Before Exit

Asking the employee to do an exit interview before their departure ensures that you will be able to contact them. After they leave, they will not be updating their contact information with you. There is also a tendency for a greater participation rate as employees are less interested in interacting with their old employer after they have moved on.

Allowing the employee to start a new job before doing their exit interview also risks the chance that their experience at the new job will color their perception of your business and change their answers. If there are any compliance or legal problems that you should know about, valuable time to address these issues will be lost.

After Exit

Letting the employee go to another employer first could taint their perception of your company, but it could also provide you with actionable data on how other companies perform better. This is another one of those trade-off situations that you must weigh the pros and cons. You may try both and rely on experiences in your particular industry to guide you to the better option.

A clear advantage of waiting until the employee has been gone a while is that they will no longer be afraid that you may retaliate against them, and will, therefore, provide you with more honest answers. Some time away from the situation that caused them to leave will also settle their emotions and allow you to get more fact-based data from them.

Utilizing Exit Interviews

You can give the most effective exit interviews, but if you don’t turn them into meaningful change, then it was all for nothing. You should have a plan in place for implementing necessary changes as a result of exit interviews. First and foremost, any legal, compliance or behavioral issues should be dealt with immediately.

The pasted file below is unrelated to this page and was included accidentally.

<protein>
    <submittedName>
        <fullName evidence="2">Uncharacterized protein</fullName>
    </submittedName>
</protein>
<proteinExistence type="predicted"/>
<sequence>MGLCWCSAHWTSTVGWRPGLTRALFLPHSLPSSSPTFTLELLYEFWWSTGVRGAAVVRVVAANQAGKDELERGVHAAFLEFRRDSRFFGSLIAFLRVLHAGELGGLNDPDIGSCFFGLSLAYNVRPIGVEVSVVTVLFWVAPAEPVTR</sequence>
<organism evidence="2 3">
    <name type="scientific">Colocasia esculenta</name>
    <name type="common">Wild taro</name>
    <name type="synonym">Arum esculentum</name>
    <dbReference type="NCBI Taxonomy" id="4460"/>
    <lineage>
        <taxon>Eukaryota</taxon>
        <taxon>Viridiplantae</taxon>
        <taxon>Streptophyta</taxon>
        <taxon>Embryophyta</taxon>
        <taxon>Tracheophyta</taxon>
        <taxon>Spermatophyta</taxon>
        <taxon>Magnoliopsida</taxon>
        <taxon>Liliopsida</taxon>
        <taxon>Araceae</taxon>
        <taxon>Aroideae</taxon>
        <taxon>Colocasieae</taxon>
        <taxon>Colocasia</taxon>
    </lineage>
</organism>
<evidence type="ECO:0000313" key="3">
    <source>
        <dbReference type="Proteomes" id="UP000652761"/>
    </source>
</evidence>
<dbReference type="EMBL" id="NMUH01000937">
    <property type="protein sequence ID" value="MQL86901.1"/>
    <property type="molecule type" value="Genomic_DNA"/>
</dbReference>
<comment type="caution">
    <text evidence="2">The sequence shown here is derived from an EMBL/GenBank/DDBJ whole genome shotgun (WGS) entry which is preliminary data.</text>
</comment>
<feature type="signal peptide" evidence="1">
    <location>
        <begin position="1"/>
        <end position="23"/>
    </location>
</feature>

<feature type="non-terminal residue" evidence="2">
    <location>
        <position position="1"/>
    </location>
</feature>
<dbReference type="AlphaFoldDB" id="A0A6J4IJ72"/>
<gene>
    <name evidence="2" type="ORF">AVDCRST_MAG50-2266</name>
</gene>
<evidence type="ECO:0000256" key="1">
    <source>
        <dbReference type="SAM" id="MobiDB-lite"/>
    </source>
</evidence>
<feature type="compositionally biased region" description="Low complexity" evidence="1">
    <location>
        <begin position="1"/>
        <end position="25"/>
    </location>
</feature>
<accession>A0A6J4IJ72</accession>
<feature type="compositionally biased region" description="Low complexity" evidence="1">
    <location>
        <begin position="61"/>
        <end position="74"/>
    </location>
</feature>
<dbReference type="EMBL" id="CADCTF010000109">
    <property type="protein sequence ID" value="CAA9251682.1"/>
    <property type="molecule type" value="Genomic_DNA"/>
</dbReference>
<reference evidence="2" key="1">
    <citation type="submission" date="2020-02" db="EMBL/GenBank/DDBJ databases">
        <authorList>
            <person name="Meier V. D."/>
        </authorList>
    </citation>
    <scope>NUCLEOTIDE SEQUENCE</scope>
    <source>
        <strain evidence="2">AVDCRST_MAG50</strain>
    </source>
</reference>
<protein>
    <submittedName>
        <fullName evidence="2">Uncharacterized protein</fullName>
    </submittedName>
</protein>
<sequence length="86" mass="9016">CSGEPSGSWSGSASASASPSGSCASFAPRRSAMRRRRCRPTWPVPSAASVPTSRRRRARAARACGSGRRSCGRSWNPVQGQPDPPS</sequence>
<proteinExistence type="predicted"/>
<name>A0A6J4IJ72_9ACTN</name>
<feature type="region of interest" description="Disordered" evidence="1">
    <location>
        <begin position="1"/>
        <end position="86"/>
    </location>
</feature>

Other than areas of immediate concern, it can be hard to tell when employee complaints are legitimate grievances and when they are just disgruntled employees. Is a manager truly hard to work with, or was there just a personality clash? By monitoring your exit interviews over time, you can pay attention to patterns that develop. If all of the exiting employees complain about the same manager, then there is clearly a problem that needs to be solved.

Many times, it is not going to be something as drastic and easily solved as a horrible manager. As you notice a pattern of problems show up in your exit interviews, you’ll want to talk to your managers about the issues that are repeatedly showing up and develop a plan for reducing them. Pay attention to their occurrence in future interviews to make sure that you are actually improving things.

About Platinum Group

We offer a full range of HR solutions that can make dealing with your departing employees, onboarding new ones, and managing existing ones much easier for you. Not every company can afford to have a dedicated in-house HR team, but every company can benefit from having an experienced HR team on their side. Our services can provide you with that, and much more.

Platinum Group is a full service human capital management (HCM) resource that allows businesses to manage their payroll, benefits compliance, track time and attendance and other various human resources functions in a way that maximizes efficiency and eliminates redundancies with the platform, iSolved. For more information about Platinum Group or to schedule a demo of iSolved please visit our website.

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Tags: Employee Management HR

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Michael Murphy

Michael Murphy

Michael is the founder of Platinum Group. His passion is in helping businesses to simplify their employee management and accounting processes.